As Halloween falls bang in the middle of this issue, let’s shed some light on some widely believed bat myths. On October 31st many of us will have Count Dracula himself knocking on our doors asking for sweets, but he has done about as much for bats’ public image as Jaws has done for the great white shark.
Bats are actually a protected species in this country, they are not blind and they do not suck blood. Dr Tina Aughney from Bat Conservation Ireland is keen to stress that they should not be associated with any rodent species, as they are mammals.
Aughney was invited by Dodder Action to speak at Bushy Park and lead the group on a bat walk, where they could identify the various bat species using the specialist equipment. There are 11 different bat species in Ireland, but most likely to be spotted in an urban environment is the Pipistrelle (common and soprano because of its distinctive hunting call) who roosts in rooftops and buildings, and the Daubenton’s Bat, also known as the water bat.
Both these species can be spotted along the Dodder and Dodder Action must be commended for their hard work, as the presence of Daubenton’s Bats is an indicator of good water quality.
Leisler’s Bats are not as light-sensitive as other Irish species and therefore are more likely to be spotted among the bright lights of Ringsend and in the open spaces of Ringsend and Bushy Parks.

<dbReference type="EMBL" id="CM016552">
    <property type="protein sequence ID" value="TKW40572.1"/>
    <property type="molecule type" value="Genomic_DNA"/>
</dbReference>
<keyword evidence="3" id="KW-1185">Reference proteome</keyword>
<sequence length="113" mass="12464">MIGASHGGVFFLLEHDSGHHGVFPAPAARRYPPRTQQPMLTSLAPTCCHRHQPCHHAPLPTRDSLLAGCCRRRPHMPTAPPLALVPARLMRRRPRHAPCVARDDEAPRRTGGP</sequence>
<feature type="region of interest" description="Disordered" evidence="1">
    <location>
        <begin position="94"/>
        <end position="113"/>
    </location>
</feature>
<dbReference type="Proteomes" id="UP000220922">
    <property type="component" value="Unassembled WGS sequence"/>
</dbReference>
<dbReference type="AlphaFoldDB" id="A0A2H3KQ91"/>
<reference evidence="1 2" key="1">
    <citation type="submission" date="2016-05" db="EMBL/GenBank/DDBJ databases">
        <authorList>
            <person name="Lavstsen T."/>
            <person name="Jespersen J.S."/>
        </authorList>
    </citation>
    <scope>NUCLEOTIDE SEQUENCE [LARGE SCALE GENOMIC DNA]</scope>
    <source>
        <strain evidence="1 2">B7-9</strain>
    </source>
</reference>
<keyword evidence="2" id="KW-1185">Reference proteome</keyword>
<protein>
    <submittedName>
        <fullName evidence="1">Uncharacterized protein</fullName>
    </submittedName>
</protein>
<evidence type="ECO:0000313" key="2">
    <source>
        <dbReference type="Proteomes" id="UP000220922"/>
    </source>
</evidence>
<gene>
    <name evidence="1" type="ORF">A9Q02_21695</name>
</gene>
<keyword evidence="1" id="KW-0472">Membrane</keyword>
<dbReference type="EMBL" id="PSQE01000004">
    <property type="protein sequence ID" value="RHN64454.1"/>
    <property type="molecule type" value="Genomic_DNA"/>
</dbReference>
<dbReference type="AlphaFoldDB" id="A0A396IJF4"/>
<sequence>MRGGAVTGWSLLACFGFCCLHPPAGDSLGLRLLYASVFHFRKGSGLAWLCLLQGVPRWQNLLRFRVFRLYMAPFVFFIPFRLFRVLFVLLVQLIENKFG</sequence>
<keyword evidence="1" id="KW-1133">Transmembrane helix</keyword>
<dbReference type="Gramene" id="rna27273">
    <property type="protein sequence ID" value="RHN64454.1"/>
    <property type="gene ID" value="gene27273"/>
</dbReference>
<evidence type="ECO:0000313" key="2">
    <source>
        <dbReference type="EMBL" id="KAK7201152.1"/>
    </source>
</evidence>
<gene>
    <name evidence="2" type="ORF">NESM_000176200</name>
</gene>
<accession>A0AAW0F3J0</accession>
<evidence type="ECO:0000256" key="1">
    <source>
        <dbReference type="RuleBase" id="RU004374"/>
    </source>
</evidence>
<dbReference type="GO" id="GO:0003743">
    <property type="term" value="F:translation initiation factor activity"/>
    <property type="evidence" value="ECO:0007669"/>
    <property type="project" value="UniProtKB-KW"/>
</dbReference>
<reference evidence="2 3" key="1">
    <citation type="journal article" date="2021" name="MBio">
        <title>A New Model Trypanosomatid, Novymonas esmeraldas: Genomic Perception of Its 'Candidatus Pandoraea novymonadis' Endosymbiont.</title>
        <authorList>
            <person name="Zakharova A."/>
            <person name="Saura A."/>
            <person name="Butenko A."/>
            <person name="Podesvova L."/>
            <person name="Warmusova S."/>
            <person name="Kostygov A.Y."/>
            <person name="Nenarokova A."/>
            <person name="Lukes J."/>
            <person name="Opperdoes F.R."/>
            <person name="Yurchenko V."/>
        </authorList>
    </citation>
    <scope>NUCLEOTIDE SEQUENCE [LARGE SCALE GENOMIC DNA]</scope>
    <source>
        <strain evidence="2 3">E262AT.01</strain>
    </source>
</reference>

Ireland is considered a stronghold for Leisler’s as they are not found in other parts of Europe. Daubenton’s in particular suffer with light pollution. Aughney states, “I know we need a compromise, humans need street lights for health and safety purposes but there are strategies such as sensory or directional lighting that are also more energy efficient.”
Due to the protected status of bats, local authorities must work closely with Bat Conservation Ireland, BCI, when planning new developments within 200 metres of bodies of water. They advise on ways to ensure that bat roosts are not disturbed with works to bridges and that the dark corridors, needed to hunt, are preserved.
There are ongoing bat surveys across the country and BCI welcome all volunteers. It is a fun way to unveil the mystery behind this misunderstood little creature and contribute to the overall conservation project by collecting data.
By Maria Shields O’Kelly